Exploring a Career and Having an Invisible Disability

Considering career(s) can be daunting; add in having an invisible disability, and the process may at times seem insurmountable. There are extra factors to consider and decisions to be made regarding disclosure and accommodation. Fortunately, resources and programs are in place to help students navigate the necessary steps and make them more manageable.

General Knowledge

When thinking about career options, it is a good idea to first assess your strengths, talents, skills, interests, values, and personality. It is important to be true to oneself while considering different occupations and industries.

  • Talk to people in a support network for advice (advisors, Career Center staff, faculty, friends, family, supervisors)
  • Pick classes that are of interest and that you believe you do well in
  • Complete an online assessment (Focus2) for additional insight
  • Consider volunteering to gauge your fit with the career field

Once you have a general idea of your preferences, ask yourself some key questions: Is the work fulfilling? Can you do what is being asked of you? Can you work in person or do you need to work remotely? Are you able to commit to a set schedule? What are you able to produce or demonstrate? Along the way, there may be some trial and error, but ideally, you will find yourself on a path that leads to career satisfaction.

Research & Legal

Once the individual has a true and honest sense of what they hope to accomplish based on their factors and criteria, it is time to consider career(s) that support the person’s aspirations and abilities. When thinking about your abilities and how they factor into your career choice, consider how your circumstances could be an asset or beneficial to a job or company; do your research on the organization’s culture and accessibility.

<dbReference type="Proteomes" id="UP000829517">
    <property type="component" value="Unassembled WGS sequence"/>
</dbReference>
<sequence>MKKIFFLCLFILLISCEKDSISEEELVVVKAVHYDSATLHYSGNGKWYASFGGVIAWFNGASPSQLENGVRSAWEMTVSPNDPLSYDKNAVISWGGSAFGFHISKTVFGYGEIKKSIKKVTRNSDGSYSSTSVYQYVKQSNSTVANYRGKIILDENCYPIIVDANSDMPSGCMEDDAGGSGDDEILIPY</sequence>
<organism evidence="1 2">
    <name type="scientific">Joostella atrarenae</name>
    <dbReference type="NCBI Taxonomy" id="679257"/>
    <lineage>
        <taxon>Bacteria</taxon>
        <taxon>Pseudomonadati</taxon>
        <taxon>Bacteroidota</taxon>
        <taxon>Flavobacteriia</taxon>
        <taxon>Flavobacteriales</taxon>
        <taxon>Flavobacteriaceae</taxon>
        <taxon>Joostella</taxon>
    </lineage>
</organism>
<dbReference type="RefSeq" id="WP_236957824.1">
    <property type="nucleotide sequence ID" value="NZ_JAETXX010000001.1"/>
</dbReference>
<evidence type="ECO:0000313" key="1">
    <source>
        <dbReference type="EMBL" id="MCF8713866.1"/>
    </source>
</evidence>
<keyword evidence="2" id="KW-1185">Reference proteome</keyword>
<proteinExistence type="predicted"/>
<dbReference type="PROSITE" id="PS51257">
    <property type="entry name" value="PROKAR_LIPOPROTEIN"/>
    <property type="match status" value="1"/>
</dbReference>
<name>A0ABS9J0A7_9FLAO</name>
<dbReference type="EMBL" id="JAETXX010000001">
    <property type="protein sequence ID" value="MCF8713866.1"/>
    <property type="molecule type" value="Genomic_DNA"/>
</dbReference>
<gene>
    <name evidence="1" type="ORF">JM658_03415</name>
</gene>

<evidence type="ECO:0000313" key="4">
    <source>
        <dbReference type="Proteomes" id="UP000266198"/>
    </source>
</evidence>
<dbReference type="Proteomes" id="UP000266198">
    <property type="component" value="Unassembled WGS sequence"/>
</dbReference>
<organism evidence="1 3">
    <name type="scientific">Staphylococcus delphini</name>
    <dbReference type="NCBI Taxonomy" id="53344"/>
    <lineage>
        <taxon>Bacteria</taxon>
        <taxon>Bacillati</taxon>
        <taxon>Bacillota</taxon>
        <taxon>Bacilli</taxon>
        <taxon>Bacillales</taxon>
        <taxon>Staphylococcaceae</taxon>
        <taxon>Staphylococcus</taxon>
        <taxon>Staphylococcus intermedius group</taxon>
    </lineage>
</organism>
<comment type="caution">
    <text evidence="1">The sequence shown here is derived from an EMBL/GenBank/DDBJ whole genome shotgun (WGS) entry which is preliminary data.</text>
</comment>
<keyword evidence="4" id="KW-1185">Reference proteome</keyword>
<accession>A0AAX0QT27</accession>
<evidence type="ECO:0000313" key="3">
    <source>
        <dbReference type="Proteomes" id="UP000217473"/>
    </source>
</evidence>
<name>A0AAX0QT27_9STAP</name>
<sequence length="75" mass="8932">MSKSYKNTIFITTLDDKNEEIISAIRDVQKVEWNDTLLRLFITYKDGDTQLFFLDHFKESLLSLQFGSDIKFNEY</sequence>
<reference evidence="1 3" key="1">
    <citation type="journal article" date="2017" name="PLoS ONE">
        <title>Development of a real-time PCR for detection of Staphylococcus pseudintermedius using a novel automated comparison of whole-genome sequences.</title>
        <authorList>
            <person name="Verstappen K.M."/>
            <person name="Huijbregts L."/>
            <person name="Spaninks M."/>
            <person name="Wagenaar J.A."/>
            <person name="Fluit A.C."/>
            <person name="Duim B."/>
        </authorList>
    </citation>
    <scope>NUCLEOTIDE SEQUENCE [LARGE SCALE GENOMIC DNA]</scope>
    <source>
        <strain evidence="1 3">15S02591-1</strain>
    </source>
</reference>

You will also want to be aware of legal ramifications and resources as you pursue your occupations. Some people choose to share their disability as early as the application while others wait to see if it is best to discuss in the interview or after the offer. Whatever you decide, there are people and resources ready to help and support you.

To get started, consider some options:

Next Steps

Once you’ve established your areas of interest for a job or career, be sure to articulate your value in your applications and interviews. One example could be a stronger sense of empathy because of living with a chronic condition. You can share an experience when you demonstrated that skillset without disclosing the condition, unless you wanted to. Links below provide additional support through official government sites as well as anecdotal and peer advice.

Photo Credit: https://blog.shrm.org/sites/default/files/styles/body_image_max_width/public/images/PL1.jpg?itok=603CqBIF

By Beth E Settje
Beth E Settje Associate Director, Experiential Learning & College to Career Transitions | Pronouns: She/Her